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# Bayesian Experimental Design for Stochastic Kinetic Models

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In recent years, the use of the Bayesian paradigm for estimating the optimal experimental design has increased. However, standard techniques are
computationally intensive for even relatively small stochastic kinetic models. One solution to this problem is to couple cloud computing with a model emulator.
By running simulations simultaneously in the cloud, the large design space can be explored. A Gaussian process is then fitted to this output, enabling the
optimal design parameters to be estimated.

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### Bayesian Experimental Design for Stochastic Kinetic Models

1. 1. Bayesian Experimental Design for Stochastic Kinetic Models Colin Gillespie, Richard Boys, Nina Wilkinson Newcastle University, UK April 1, 2014
2. 2. Overview Stochastic kinetic models Simulation and inference Optimal design problem Future directions
3. 3. Stochastic kinetic models A biochemical network is represented as a set of pseudo-biochemical reactions: for i = 1, . . . , v Ri : pi1X1 + pi2X2 + · · · + piuXu θi −→ qi1X1 + qi2X2 + · · · + qiuXu Stochastic rate constant θi Hazard/instantaneous rate: hi (Xt , θi ) where Xt = (X1,t , . . . , Xu,t ) is the current state of the system Under mass-action stochastic kinetics, the hazard function is proportional to a product of binomial coefﬁcients, with hi (Xt , θi ) = θi u j=1 Xj,t pij
4. 4. Stochastic kinetic models Describe the SKM by a Markov jump process (MJP) The effect of reaction Rk is to change the value of each species Xi by qki − pki The time to the next reaction is t ∼ Exp{h0(Xt , θ)} where h0(Xt , θ) = v i=1 hi (Xi , θi ) The reaction is of type i with probability hi (Xt , θi )/h0(Xt , θ) The process is easily simulated using the Direct method (Gillespie algorithm)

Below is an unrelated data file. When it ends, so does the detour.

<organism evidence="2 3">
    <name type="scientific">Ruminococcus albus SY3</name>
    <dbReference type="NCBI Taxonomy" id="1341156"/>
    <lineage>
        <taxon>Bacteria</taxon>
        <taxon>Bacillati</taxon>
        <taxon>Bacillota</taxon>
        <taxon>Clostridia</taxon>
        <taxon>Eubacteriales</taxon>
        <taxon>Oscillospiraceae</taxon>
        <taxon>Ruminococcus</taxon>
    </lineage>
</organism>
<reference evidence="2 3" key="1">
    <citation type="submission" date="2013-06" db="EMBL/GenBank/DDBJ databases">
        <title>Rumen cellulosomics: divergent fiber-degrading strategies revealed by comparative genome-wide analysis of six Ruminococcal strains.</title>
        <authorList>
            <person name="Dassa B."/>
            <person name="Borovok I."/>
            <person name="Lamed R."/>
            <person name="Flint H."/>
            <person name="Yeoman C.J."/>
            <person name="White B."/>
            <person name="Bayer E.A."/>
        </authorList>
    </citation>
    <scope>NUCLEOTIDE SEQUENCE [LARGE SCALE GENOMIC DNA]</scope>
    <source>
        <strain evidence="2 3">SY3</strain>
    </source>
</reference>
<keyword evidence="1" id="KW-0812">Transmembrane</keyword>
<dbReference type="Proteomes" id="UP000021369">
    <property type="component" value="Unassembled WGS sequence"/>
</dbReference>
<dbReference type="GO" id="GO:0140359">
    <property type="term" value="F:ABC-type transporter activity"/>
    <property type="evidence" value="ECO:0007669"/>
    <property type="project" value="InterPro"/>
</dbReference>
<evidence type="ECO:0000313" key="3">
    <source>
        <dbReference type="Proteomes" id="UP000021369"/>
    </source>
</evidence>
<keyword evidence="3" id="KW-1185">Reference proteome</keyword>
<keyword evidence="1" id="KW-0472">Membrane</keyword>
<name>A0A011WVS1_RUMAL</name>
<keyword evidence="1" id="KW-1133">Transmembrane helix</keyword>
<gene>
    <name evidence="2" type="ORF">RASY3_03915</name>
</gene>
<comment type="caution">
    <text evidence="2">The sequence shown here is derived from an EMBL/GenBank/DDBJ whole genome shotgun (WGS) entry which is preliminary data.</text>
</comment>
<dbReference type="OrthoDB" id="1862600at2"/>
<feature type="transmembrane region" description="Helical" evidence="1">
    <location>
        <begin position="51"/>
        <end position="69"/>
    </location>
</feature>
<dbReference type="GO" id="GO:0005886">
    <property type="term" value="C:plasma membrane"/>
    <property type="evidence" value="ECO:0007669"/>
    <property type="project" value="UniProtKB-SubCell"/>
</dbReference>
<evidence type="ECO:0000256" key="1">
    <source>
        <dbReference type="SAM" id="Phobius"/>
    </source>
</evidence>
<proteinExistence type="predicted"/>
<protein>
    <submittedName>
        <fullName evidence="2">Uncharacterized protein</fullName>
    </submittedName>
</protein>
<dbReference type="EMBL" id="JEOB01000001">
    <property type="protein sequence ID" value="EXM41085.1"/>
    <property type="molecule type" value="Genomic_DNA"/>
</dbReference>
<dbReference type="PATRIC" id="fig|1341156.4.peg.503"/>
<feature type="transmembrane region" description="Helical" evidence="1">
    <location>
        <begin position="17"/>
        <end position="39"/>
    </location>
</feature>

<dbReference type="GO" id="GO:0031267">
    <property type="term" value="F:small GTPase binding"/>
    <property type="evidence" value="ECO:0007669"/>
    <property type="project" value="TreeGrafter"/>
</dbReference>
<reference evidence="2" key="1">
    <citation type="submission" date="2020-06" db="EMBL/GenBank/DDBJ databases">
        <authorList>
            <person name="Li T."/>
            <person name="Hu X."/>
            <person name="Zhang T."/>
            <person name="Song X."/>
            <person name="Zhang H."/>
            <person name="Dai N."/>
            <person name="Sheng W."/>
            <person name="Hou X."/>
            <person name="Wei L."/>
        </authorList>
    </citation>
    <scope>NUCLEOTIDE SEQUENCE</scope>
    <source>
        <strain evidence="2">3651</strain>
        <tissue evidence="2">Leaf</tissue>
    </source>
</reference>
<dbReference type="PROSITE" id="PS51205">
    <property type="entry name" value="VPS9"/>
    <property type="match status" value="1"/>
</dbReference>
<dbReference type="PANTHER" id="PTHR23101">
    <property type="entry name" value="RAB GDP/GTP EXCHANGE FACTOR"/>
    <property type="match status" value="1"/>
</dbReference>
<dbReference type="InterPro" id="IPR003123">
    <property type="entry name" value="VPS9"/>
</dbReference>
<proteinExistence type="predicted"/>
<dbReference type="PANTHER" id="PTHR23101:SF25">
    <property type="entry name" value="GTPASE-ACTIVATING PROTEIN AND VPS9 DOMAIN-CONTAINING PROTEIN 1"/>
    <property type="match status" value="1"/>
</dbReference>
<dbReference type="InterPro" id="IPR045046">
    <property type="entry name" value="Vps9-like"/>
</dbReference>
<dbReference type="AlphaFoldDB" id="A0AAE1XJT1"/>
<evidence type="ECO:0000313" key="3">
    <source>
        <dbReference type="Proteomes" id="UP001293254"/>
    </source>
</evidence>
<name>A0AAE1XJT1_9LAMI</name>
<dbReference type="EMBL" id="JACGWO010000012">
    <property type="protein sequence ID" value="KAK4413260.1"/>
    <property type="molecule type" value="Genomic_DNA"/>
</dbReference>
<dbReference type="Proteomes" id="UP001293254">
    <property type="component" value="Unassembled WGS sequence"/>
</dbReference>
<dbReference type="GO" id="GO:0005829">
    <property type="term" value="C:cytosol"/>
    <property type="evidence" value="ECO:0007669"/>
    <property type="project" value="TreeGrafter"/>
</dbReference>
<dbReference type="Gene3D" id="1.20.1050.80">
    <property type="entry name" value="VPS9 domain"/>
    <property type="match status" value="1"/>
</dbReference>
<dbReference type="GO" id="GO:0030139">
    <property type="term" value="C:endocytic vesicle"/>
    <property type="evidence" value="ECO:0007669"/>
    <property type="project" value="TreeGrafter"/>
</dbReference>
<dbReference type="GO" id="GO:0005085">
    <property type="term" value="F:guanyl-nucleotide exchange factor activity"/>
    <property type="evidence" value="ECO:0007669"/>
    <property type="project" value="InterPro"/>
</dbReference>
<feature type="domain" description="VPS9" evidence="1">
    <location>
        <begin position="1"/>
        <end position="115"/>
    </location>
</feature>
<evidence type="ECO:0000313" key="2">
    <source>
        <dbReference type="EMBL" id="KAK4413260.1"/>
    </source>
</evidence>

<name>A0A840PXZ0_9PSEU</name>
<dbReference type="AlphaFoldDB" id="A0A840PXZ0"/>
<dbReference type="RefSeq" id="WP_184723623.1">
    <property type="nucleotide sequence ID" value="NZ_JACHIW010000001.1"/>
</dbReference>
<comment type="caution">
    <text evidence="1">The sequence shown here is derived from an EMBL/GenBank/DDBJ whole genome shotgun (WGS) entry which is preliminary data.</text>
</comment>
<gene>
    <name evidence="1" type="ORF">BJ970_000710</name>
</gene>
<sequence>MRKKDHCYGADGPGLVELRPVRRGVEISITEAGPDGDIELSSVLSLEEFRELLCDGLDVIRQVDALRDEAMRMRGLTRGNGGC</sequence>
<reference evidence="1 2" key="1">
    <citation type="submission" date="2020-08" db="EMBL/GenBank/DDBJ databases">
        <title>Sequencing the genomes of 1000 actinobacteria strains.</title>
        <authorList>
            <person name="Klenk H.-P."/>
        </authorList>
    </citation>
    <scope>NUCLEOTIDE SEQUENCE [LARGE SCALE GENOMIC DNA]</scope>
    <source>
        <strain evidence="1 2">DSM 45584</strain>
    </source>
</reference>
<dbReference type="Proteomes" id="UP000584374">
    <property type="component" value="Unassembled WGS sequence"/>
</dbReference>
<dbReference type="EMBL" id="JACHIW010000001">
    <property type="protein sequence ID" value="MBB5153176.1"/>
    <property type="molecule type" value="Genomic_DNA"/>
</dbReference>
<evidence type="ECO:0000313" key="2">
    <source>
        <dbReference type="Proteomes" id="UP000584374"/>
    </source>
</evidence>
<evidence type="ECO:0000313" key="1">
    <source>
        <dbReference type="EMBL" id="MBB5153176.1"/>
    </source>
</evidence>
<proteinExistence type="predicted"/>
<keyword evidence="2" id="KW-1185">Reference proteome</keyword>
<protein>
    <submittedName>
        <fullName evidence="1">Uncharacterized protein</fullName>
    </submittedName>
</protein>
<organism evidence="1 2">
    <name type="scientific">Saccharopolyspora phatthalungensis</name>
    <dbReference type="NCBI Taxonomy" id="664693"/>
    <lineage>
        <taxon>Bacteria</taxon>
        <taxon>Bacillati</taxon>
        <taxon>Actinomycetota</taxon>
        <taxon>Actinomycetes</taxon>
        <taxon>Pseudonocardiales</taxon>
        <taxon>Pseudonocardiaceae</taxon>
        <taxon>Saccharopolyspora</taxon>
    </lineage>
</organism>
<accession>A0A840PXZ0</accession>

5. 5. The direct method 1 Initialisation: initial conditions, reactions constants, and random number generators 2 Propensities update: Update each of the v hazard functions, hi (Xt , θi ) 3 Propensities total: Calculate the total hazard h0 = v i=1 hi (Xt , θi ) 4 Reaction time: τ = −ln{U(0, 1)}/h0 and t = t + τ 5 Reaction selection: A reaction is chosen proportional to its hazard 6 Reaction execution: Update species 7 Iteration: If the simulation time is exceeded stop, otherwise go back to step 2 Typically a simulated experiment has many simulated reactions
6. 6. The direct method 1 Initialisation: initial conditions, reactions constants, and random number generators 2 Propensities update: Update each of the v hazard functions, hi (Xt , θi ) 3 Propensities total: Calculate the total hazard h0 = v i=1 hi (Xt , θi ) 4 Reaction time: τ = −ln{U(0, 1)}/h0 and t = t + τ 5 Reaction selection: A reaction is chosen proportional to its hazard 6 Reaction execution: Update species 7 Iteration: If the simulation time is exceeded stop, otherwise go back to step 2 Typically a simulated experiment has many simulated reactions